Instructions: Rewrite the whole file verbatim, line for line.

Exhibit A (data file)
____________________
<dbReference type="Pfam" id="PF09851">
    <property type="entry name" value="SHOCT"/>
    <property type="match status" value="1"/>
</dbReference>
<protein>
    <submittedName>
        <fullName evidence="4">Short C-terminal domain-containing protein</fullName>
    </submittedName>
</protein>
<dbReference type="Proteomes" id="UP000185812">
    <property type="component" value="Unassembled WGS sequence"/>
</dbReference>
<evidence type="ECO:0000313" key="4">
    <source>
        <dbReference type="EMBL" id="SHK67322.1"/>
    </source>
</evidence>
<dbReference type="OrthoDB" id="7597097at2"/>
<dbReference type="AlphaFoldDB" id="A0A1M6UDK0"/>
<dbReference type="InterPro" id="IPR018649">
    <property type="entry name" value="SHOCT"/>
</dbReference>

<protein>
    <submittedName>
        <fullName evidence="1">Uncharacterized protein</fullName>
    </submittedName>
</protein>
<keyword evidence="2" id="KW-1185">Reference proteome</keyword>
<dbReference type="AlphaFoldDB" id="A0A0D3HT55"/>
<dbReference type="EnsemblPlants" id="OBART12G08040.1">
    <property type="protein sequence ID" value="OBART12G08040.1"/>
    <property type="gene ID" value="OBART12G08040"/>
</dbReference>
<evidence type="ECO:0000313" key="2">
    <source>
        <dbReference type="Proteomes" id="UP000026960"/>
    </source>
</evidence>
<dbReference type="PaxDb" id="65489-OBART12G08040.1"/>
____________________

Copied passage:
<dbReference type="Pfam" id="PF09851">
    <property type="entry name" value="SHOCT"/>
    <property type="match status" value="1"/>
</dbReference>
<protein>
    <submittedName>
        <fullName evidence="4">Short C-terminal domain-containing protein</fullName>
    </submittedName>
</protein>
<dbReference type="Proteomes" id="UP000185812">
    <property type="component" value="Unassembled WGS sequence"/>
</dbReference>
<evidence type="ECO:0000313" key="4">
    <source>
        <dbReference type="EMBL" id="SHK67322.1"/>
    </source>
</evidence>
<dbReference type="OrthoDB" id="7597097at2"/>
<dbReference type="AlphaFoldDB" id="A0A1M6UDK0"/>
<dbReference type="InterPro" id="IPR018649">
    <property type="entry name" value="SHOCT"/>
</dbReference>

<protein>
    <submittedName>
        <fullName evidence="1">Uncharacterized protein</fullName>
    </submittedName>
</protein>
<keyword evidence="2" id="KW-1185">Reference proteome</keyword>
<dbReference type="AlphaFoldDB" id="A0A0D3HT55"/>
<dbReference type="EnsemblPlants" id="OBART12G08040.1">
    <property type="protein sequence ID" value="OBART12G08040.1"/>
    <property type="gene ID" value="OBART12G08040"/>
</dbReference>
<evidence type="ECO:0000313" key="2">
    <source>
        <dbReference type="Proteomes" id="UP000026960"/>
    </source>
</evidence>
<dbReference type="PaxDb" id="65489-OBART12G08040.1"/>